James Madison Papers

To James Madison from Samuel A. Otis, 16 March 1789

From Samuel A. Otis

New York March 16th 1789


It is a duty I owe myself to give you a summary of my pretensions to the public favor; & relying upon your candour shall make no apology for the trouble.1

In the begining of the opposition to British despotism my family & connexions took such a decided part, that I was held a prisoner by General Gage for some time after my fellow citizens were liberated. As soon as I could escape I chearfully left my property in the enimy’s hands; Much of which was plundered after a wanton diminution & waste by the Boston Port Bill. Soon after I was liberated I was elected into the Legislature, & in obedience to a resolve of Congress I was appointed to procure Clothing for the Continental Army; & at the same time a member of a Board of War, whose purchases & importations being very capital, were chiefly appropriated to the orders of General Washington & the resolves of Congress; And so early as the close of the year 1776 I had the honor of the Generals thanks for my exertions. In 1777 I was appointed immediately by Congress, to purchase & forward the Clothing for the army, without limitation. This I did to an immense amount & upon my personal credit, For such was the want of public Spirit, the avarice of the times, & the diffidence of public promises, that I could effect no important purchases without personally obligating myself.

About this time also the Quarter Mr General appointed me his agent, & at a time when that department was destitute also of supplies. A resolution to effect the business undertaken, & the want of almost everything in both departments, with a want of remittance, rendered my life a scene of incessant labour, solicitude, & embarrassment thro the war. For in addition to the above, I was called upon from the Commissary General for transports, & from the last of Decr ’78 to Feb ’79 abt 30 days, I dispatched under the disadvantage of no funds, severity of winter, & domestic Grief, between 30 and 40 transports for rice, for an army almost famished in winter quarters, & with scarce any other dependence than the returns, to enable it to take the field the Spring ensuing.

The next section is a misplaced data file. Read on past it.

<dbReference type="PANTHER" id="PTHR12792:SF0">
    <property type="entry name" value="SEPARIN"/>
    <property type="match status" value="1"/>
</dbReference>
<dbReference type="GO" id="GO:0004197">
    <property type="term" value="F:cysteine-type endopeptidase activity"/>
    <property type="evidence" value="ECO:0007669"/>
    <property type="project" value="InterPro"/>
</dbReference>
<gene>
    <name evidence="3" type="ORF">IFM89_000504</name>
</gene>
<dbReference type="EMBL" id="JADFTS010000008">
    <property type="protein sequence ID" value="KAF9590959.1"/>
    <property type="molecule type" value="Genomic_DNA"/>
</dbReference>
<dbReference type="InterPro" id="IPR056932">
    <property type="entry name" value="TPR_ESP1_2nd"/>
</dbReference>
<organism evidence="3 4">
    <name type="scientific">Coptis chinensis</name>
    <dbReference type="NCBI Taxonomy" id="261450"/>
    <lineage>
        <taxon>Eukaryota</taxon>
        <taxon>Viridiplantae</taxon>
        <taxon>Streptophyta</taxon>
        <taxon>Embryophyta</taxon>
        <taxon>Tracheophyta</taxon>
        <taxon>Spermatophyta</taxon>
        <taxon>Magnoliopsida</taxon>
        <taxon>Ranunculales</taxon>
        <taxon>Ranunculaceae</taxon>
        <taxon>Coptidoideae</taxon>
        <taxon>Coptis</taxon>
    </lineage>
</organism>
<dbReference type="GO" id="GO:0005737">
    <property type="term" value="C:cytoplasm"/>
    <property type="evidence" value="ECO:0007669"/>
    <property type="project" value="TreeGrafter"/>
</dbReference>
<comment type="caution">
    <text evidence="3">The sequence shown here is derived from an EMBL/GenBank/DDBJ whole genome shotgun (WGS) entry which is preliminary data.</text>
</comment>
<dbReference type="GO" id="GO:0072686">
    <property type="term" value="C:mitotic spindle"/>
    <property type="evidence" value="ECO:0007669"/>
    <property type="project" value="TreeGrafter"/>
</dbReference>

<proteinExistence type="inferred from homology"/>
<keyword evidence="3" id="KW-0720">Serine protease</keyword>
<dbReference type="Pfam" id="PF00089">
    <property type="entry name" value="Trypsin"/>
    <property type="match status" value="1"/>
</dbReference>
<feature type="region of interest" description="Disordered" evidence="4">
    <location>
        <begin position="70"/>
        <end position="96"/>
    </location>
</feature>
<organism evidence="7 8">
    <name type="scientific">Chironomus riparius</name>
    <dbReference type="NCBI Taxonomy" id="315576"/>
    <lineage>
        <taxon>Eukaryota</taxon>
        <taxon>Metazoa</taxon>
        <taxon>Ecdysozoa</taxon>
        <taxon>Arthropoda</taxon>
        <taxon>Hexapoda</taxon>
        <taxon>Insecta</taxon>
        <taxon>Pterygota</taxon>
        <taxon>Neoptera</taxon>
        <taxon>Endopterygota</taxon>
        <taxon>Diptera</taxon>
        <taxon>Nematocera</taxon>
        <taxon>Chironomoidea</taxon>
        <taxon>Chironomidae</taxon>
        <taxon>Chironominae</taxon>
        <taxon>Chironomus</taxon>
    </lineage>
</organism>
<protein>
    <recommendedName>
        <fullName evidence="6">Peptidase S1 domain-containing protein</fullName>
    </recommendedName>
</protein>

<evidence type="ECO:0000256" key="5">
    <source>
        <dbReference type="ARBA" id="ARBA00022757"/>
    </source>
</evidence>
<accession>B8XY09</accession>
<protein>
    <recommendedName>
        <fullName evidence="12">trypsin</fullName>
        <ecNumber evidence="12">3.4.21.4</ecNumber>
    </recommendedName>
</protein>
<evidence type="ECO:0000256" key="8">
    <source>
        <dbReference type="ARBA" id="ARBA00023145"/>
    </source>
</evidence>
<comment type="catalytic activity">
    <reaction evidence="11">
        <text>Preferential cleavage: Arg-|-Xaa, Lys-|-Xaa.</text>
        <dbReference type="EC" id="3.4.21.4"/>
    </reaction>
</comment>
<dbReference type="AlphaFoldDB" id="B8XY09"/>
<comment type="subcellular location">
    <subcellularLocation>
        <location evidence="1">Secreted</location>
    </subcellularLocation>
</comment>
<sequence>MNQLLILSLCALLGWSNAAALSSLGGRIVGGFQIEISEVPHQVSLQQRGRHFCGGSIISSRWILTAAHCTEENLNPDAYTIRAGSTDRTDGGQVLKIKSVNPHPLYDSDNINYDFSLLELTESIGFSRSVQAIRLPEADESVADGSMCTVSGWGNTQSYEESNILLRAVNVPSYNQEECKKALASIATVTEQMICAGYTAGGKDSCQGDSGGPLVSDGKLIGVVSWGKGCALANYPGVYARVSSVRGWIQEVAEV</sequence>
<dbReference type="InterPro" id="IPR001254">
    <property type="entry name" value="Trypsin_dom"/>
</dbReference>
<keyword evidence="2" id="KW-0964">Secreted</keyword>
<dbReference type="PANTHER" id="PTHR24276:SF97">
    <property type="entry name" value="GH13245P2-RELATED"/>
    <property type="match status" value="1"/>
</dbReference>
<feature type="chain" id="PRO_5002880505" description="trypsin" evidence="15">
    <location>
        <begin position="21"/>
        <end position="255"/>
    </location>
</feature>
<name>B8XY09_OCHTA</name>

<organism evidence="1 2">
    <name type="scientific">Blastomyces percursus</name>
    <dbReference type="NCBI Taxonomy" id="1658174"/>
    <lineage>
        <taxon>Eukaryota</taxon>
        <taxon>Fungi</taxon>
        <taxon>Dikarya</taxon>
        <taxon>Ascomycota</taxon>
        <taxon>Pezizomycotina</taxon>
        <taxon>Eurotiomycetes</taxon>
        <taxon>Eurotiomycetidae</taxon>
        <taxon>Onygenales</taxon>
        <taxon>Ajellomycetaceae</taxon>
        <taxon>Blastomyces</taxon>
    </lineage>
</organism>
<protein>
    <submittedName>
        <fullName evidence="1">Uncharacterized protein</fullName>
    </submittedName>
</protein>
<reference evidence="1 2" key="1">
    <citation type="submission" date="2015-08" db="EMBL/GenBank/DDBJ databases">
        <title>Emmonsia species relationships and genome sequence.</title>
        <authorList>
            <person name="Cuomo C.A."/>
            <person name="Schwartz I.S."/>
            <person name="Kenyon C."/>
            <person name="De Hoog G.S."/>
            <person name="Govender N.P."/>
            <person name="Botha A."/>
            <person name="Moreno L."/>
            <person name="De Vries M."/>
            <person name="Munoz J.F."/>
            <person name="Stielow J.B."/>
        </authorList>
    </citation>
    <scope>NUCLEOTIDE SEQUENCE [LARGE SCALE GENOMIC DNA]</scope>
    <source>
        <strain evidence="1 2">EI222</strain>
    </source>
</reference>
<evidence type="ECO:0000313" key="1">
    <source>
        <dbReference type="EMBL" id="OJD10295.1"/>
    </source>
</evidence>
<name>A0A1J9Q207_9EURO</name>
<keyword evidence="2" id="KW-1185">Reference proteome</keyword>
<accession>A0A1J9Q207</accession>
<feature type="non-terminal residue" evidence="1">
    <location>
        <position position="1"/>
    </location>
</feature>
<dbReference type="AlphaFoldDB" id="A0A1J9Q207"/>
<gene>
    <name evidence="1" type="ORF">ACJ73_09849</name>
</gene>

At another period, with unlimited standing orders, I made a purchase indeed only of absolute necessaries, but to the amount of 140,000 Specie dollars; Yet the Board of war injuriously refused the purchase; by which means this enormous sum hung upon me for twelve months & would have sunk me, but for the necessities of the army, which mutinied that winter as it was, & would have been obliged to disband but for this supply, which Congress was now very happy to be availed of. I have Sir in various branches of business negotiated twenty millions of dollars, a great proportion of which was before money was greatly depreciated, & when from conscious fidelity, & essential service, I had a title to the most liberal settlement, I was refered from auditor to auditor, my accounts were settled & re settled, whilst my personal attendance was required at my own expense; & after all I could never effect a final adjustment, until long after my private property was torn from me to fulfil public engagements; Nor without being harrassed out of a just demand, which left my certified ballance so small, that realized, it would hardly refund the expense of liquidation. I have been near fourteen years in the public service, & am at last left with less property than when I began; but it was never my wish, altho in my power, to glitter in wealth at the public expense; And with fair prospects & pretensions to an honorable appointment in the legislature under the new Constitution, whose principles I have uniformly advocated, I am content to labour in a subordinate ministerial one, for only a decent subsistence for myself & family.2 In this I think I ought not to be supplanted by young men, of small experience, without families, & capable of pushing their fortune in various directions. But I have already trespassed upon your patience, yet knowing your opinion is justly of great weight & importance in the national councils, if I could be fortunate enough to induce it in my favor, it would be esteemed a most important acquisition to Sir Your most obedient & Humble Servant

Sam. A. Otis

RC (DLC). Addressed by Otis. Docketed by JM.

1See PJM description begins William T. Hutchinson et al., eds., The Papers of James Madison (vols. 1–10, Chicago, 1962–77; vols. 11—, Charlottesville, Va., 1977—). description ends , XI, 439 and n. 1.

2Otis was elected secretary of the Senate on 8 Apr. 1789 (DHFC description begins Linda Grant De Pauw et al., eds., Documentary History of the First Federal Congress of the United States of America (3 vols. to date; Baltimore, 1972—). description ends , I, 12).

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